Obama’s Fight in Shadows Exposed for Sunshine Week

     (CN) – Despite promising the “most transparent administration in history,” President Barack Obama’s administration “strongly” opposed a bill meant to strengthen his own administration’s order promoting openness in government, a memo obtained by a press-advocacy group reveals.
     On Wednesday, the Freedom of the Press Foundation released Department of Justice talking points describing why the administration fought the passage of the FOIA Oversight and Implementation Act of 2014.
     The reform bill stemmed from a memo Eric Holder issued as attorney general in early 2009, instructing all executive-department and agency heads to make a “presumption of openness” when fielding Freedom of Information Act requests.
     One way that the 2014 bill would have put some meat on the bones of that memo included a narrowed definition of “foreseeable harm” that could be used to justify stonewalling documents.
     As revealed by the newly disclosed talking points, however, the Justice Department believed this tweak to be “particularly pernicious” because it forced FOIA officers to articulate “specific identifiable harm to an interest protected by an exemption.”
     “This is a much higher threshold to meet and would put a vast array of information at risk of disclosure,” according to the memo, which Vice News first reported.
     Without its federal litigation in San Francisco, the Freedom of the Press Foundation would not have learned about this secret lobbying effort against the bill, executive director Trevor Timm noted in a phone interview.
     Timm called the administration’s strenuous opposition to its own stated policies “the most shocking part of what this lawsuit revealed.”
     “I think a lot of people have been cynical for a long time about the Obama administration’s stance on FOIA,” he said. “On the one hand, claiming in public that they are for the presumption of openness, and on the other hand, in court and elsewhere, played the other side.”
     Those courts antics have been on display most clearly in the Obama administration’s withholding of documents about U.S. drone warfare from The New York Times.
     Timm said the department memo his foundation won “represents a new low” to that trend because it shows the administration “essentially lobbying against codifying their own internal policy, or what they claim to be their own internal policy.”
     Timm marveled at another section of the memo in which the Justice Department bemoaned a provision that “would require judges to determine, on a document-by-document basis, whether disclosure of a record protected by an exemption would cause ‘identifiable harm,'” according to the memo.
     “That is basically what judges are supposed to do in FOIA cases,” he said.
     Legal precedent nearly prevented a Manhattan federal judge from performing independent review three years ago, in New York Times v. United States.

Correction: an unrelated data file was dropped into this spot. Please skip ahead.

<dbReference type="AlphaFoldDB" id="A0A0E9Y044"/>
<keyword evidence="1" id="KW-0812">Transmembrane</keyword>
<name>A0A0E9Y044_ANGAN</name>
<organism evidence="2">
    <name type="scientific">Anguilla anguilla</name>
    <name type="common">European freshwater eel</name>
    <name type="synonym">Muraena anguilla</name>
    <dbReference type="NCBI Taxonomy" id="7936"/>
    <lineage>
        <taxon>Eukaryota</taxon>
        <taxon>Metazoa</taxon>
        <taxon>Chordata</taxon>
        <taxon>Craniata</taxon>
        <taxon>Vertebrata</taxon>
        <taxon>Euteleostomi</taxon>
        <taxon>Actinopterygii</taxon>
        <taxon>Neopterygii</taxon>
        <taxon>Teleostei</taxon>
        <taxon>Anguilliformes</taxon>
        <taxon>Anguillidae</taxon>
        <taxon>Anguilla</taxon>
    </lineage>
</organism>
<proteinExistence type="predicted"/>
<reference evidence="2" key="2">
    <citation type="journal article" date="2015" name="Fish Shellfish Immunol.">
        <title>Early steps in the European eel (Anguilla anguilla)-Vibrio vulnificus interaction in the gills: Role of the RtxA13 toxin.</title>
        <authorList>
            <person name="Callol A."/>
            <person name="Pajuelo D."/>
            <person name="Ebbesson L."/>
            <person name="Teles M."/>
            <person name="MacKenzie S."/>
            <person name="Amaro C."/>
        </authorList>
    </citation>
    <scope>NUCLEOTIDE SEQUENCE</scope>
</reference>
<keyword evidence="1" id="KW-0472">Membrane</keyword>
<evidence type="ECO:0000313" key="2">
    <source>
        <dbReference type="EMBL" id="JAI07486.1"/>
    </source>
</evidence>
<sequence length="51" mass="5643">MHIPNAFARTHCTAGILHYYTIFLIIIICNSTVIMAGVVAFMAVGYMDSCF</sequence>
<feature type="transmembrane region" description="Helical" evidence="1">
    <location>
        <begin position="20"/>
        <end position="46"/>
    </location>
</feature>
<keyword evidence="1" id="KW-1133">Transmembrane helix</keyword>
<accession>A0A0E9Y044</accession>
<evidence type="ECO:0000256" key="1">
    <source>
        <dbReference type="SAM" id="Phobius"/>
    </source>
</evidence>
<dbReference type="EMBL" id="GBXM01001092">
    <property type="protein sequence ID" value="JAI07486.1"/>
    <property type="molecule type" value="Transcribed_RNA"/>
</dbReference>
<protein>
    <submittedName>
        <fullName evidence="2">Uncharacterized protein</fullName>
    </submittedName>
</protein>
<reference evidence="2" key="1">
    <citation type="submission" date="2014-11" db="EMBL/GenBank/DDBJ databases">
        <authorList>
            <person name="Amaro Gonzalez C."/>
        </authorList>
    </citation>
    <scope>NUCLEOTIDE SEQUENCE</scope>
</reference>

Initially dismissing the case, U.S. District Judge Colleen McMahon blamed “contradictory constraints and rules” and a “thicket of laws and precedents” for preventing her from providing transparency on U.S. drone policy. The frustrated jurist made headlines for comparing those bureaucratic hurdles to Joseph Heller’s “Catch-22” and Lewis Carroll’s “Alice in Wonderland.”
     Though the Second Circuit untied her hands somewhat on appeal, the FOIA-reform bill that that the Obama administration helped kill two years ago would have provided judges with greater discretion.
     For Timm, the administration’s preference of tackling records-access through internal policy rather than statutory law is shortsighted.
     “I think it’s particularly sad that the Obama administration is taking this position,” he said. “They’re going to be out of office in less than a year, and any improvement that they may have made to FOIA law … can be rolled back.
     The revelation falls days before Sunshine Week, an annual initiative by the Reporters Committee for Freedom of the Press and the American Society of News Editors to promote transparency in government.
     In 2003, the initiative first kicked off in the “Sunshine State” of Florida, and it now boasts a nationwide reach on the cusp of its 13th anniversary next week between March 13 and 19.
     The Radio Television Digital News Association did not miss the irony of the timing.
     “Now, on the eve of Sunshine Week and an appeal to the U.S. Senate by RTDNA and a coalition of media groups in the Sunshine in Government Initiative to support FOIA reform, comes evidence the administration worked aggressively in 2014 to kill similar improvement measures,” its executive director Mike Cavender said in a statement .
     The Justice Department has not returned a request for comment.

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